The massive galaxy cluster bends the light of the most ancient spiral galaxy behind it, producing two highly magnified images that allow astronomers to study the spiral structures in great details. Image credit: James Josephides.
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Gemini Observatory Press Release
Gemini Observatory, using the Near-Infrared Integral Field Spectrograph on the Gemini North telescope in Hawai‘i, has confirmed the spiral nature of what is now the most distant known spiral galaxy. The galaxy's light, revealing how the galaxy looked some 11 billion years ago, is gravitationally lensed by a massive foreground cluster of galaxies to help reveal the distant pinwheel nature of the galaxy.
The following is a press release from Swinburne University of Technology in Australia.
The most ancient spiral galaxy discovered to date is revealing its secrets to a team of astronomers at Swinburne University of Technology and the Australian National University (ANU), both part of the Australian Research Council Centre of Excellence in All Sky Astrophysics in 3D (ASTRO 3D).
The galaxy, known as A1689B11, existed 11 billion years in the past, just 2.6 billion years after the Big Bang, when the Universe was only one fifth of its present age. It is thus the most ancient spiral galaxy discovered so far.
The researchers used a powerful technique that combines gravitational lensing with the cutting-edge instrument, the Near-infrared Integral Field Spectrograph (NIFS) on the Gemini North telescope in Hawai‘i, to verify the vintage and spiral nature of this galaxy. NIFS is Australia’s first Gemini instrument that was designed and built by the late Peter McGregor at the ANU.
Gravitational lenses are Nature’s largest telescopes, created by massive clusters composed of thousands of galaxies and dark matter. The cluster bends and magnifies the light of galaxies behind it in a manner similar to an ordinary lens, but on a much larger scale.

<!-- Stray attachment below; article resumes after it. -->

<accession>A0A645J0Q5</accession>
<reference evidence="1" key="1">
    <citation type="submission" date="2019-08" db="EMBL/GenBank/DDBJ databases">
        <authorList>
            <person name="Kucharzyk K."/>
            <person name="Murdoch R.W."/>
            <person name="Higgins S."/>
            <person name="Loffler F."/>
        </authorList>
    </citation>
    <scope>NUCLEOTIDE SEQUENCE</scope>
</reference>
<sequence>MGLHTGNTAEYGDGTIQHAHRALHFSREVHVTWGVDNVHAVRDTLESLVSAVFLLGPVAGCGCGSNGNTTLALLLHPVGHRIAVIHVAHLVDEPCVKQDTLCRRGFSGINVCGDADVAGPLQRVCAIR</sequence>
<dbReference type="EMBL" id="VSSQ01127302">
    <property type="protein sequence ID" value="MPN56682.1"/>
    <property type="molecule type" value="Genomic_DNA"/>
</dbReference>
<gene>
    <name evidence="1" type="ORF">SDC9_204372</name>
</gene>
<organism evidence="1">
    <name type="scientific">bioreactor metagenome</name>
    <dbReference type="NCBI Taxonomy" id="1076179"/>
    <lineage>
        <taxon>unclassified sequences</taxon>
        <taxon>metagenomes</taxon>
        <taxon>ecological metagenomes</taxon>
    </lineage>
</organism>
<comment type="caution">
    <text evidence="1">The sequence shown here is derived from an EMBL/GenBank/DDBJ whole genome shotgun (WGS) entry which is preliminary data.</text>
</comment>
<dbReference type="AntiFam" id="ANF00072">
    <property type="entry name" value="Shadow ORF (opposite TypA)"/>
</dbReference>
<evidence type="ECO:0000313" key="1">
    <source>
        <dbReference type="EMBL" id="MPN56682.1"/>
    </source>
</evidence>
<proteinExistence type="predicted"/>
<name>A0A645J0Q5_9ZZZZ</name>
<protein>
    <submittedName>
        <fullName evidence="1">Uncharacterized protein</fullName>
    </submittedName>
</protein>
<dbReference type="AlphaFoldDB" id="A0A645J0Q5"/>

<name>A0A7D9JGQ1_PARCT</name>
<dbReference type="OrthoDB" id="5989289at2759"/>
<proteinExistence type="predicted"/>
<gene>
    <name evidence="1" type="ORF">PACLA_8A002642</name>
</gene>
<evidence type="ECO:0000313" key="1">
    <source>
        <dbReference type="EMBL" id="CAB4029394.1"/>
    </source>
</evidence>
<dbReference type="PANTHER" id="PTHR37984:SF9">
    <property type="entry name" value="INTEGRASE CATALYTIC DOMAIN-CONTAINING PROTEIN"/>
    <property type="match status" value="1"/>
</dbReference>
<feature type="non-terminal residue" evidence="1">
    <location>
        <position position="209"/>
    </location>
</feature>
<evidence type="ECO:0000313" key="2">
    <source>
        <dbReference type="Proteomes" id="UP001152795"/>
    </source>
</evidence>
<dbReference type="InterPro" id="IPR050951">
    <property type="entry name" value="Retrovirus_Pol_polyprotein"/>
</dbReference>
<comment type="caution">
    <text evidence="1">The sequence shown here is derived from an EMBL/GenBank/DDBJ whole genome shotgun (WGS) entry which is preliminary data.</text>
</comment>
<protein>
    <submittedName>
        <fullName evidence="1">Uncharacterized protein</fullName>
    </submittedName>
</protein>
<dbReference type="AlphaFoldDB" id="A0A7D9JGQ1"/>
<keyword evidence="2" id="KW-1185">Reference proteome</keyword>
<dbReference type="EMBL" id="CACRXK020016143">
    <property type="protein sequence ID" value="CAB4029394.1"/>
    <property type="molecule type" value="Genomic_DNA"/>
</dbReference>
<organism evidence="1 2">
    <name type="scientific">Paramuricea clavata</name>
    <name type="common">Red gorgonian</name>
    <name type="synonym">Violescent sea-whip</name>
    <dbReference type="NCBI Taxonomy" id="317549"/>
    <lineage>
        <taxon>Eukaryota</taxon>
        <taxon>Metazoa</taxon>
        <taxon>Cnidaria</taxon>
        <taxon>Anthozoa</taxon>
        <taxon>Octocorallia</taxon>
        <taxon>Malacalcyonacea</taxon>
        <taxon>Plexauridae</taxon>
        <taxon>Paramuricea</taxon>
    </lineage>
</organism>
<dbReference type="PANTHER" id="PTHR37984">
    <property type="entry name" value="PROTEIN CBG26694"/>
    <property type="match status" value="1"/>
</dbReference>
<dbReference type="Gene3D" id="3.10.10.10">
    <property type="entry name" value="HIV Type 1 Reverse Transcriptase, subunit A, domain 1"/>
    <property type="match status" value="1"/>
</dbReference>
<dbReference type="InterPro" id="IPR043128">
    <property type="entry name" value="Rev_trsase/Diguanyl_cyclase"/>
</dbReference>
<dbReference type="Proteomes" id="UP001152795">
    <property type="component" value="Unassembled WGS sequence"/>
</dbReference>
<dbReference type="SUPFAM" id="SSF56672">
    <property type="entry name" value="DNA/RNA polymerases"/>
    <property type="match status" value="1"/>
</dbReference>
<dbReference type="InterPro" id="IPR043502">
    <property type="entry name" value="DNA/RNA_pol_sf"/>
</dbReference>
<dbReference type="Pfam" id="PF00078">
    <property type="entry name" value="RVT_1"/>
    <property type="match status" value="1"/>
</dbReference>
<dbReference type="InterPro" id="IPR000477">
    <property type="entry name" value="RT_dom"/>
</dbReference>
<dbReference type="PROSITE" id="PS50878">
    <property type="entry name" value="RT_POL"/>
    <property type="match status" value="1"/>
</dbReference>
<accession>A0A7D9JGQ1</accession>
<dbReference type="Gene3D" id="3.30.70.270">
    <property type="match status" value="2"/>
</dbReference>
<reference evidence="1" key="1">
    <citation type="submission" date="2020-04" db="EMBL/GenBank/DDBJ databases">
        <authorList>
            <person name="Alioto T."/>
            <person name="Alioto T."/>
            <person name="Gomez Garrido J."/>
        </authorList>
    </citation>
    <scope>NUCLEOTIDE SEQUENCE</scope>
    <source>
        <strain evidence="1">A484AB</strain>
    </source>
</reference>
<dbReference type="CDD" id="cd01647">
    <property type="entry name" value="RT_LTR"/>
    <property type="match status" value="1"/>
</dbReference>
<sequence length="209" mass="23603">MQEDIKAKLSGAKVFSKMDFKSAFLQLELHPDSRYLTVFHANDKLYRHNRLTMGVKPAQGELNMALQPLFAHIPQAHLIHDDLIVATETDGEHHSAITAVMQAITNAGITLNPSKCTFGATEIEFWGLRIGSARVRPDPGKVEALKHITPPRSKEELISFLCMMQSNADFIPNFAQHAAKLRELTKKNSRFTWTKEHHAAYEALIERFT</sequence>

“This technique allows us to study ancient galaxies in high resolution with unprecedented detail,” says Swinburne astronomer Dr Tiantian Yuan, who led the research team.
“We are able to look 11 billion years back in time and directly witness the formation of the first, primitive spiral arms of a galaxy.”
Co-author, Princeton University’s Dr Renyue Cen, says: “Studying ancient spirals like A1689B11 is a key to unlocking the mystery of how and when the Hubble sequence emerges.”
“Spiral galaxies are exceptionally rare in the early Universe, and this discovery opens the door to investigating how galaxies transition from highly chaotic, turbulent discs to tranquil, thin discs like those of our own Milky Way galaxy.”
Dr Yuan says the study shows some surprising features of A1689B11.
“This galaxy is forming stars 20 times faster than galaxies today – as fast as other young galaxies of similar masses in the early Universe. However, unlike other galaxies of the same epoch, A1689B11 has a very cool and thin disc, rotating calmly with surprisingly little turbulence. This type of spiral galaxy has never been seen before at this early epoch of the Universe!”
This research is an international collaboration including astrophysicists from the University of Lyon in France, Princeton University in the USA and Hebrew University in Israel. It has been accepted for publication in The Astrophysical Journal. A preprint version is available here.
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